Highlights

Johan Thomas Lundbye (1818-48), Zealand Landscape. Open Country in North Zealand, 1842

Like other artists of his generation, Lundbye departed from the capital to depict Denmark’s landscapes. Yet even back then, there was very little untouched countryside left in Denmark. Almost all the open land had been tilled for fields.

In lieu of “real” nature the artist opted to paint a relatively wild commons used as a pasture as this would create the impression of unspoilt landscape. He found the motif near his parents’ home in North Zealand. But he did not depict a particular location. Rather, he pieced together his scene from parts of different areas in the region. He wished to accentuate the general and typical aspects of landscapes, not a specific site. He himself simply called the painting “Zealand Landscape”.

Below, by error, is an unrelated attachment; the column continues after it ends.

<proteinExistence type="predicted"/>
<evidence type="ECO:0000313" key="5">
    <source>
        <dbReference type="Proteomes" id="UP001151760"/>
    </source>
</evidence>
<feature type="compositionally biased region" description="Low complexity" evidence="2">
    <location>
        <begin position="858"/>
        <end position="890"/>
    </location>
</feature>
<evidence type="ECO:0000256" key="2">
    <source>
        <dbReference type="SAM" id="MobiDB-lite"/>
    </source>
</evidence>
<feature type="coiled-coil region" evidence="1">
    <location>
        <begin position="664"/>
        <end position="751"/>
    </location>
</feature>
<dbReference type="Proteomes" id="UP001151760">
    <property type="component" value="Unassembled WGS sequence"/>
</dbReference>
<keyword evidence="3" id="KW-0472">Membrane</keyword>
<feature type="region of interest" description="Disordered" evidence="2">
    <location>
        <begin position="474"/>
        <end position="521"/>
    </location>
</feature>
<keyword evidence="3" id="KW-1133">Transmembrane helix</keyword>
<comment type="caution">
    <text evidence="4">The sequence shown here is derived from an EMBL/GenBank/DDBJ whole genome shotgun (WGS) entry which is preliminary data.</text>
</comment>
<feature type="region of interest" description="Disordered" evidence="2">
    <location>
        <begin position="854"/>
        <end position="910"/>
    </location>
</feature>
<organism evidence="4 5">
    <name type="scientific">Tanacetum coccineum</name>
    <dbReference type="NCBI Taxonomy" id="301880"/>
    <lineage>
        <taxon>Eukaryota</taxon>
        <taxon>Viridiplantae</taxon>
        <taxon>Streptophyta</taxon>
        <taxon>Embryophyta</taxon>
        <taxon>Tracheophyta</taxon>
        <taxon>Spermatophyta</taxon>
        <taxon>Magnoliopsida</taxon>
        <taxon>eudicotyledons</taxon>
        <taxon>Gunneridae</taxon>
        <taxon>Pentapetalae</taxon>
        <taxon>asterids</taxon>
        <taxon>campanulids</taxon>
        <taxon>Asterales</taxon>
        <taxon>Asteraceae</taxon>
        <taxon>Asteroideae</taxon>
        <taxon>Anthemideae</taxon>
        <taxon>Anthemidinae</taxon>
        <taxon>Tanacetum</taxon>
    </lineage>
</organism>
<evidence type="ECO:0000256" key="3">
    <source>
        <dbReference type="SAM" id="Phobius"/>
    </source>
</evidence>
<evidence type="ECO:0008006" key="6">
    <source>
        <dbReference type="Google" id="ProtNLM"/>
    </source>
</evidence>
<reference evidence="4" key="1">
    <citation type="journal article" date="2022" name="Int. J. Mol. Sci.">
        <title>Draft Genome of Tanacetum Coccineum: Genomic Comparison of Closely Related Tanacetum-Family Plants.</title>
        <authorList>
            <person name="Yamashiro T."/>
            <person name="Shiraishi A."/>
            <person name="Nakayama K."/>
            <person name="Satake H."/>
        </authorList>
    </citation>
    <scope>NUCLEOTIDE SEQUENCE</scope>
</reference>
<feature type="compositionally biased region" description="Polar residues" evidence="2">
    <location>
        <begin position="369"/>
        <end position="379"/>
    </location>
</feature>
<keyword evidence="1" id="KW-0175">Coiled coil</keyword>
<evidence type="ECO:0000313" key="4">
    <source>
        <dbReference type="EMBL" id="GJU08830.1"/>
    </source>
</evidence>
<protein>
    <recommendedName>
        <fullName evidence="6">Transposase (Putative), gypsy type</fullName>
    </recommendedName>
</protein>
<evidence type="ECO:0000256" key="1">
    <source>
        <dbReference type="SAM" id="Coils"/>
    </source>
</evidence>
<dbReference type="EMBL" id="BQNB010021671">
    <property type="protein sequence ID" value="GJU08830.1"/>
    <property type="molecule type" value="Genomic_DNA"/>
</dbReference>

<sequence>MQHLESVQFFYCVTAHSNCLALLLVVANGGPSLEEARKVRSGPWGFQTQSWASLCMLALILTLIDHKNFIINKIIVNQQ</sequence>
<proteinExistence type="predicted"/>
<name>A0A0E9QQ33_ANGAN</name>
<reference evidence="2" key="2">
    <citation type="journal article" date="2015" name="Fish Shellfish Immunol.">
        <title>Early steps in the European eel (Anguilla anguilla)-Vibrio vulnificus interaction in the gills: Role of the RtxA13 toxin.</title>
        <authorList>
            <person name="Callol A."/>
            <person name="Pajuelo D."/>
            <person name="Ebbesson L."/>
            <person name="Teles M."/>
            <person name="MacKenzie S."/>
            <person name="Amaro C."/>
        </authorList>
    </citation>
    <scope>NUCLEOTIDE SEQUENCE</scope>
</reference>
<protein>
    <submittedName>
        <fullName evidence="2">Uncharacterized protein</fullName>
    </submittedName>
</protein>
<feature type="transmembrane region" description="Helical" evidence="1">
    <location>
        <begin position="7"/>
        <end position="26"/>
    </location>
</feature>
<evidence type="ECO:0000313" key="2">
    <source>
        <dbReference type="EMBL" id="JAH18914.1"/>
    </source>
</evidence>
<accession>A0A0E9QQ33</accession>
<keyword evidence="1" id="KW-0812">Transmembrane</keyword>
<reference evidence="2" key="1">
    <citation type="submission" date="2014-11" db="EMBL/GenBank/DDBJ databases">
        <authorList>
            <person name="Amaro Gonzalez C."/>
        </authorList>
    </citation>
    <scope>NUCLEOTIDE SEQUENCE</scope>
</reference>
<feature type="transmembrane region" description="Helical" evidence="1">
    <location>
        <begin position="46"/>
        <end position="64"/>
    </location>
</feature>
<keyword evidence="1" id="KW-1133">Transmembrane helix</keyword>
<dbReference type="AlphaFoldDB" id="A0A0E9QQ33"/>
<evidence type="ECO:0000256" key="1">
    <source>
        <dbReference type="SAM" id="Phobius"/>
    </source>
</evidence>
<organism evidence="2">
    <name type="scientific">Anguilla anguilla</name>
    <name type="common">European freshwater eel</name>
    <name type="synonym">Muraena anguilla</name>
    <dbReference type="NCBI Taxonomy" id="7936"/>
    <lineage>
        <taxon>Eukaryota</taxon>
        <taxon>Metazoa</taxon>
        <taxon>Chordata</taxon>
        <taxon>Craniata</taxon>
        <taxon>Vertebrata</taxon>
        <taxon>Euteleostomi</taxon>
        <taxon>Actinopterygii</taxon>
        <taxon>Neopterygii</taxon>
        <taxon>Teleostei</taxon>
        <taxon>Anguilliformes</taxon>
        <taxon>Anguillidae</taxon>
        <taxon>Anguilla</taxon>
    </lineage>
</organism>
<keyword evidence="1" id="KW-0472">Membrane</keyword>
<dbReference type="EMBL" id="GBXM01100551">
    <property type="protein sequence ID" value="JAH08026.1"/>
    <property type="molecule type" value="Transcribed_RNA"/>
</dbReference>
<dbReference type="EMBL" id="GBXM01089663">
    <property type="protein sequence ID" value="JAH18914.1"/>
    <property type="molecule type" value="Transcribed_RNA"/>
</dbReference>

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Updated: 8.apr.2014
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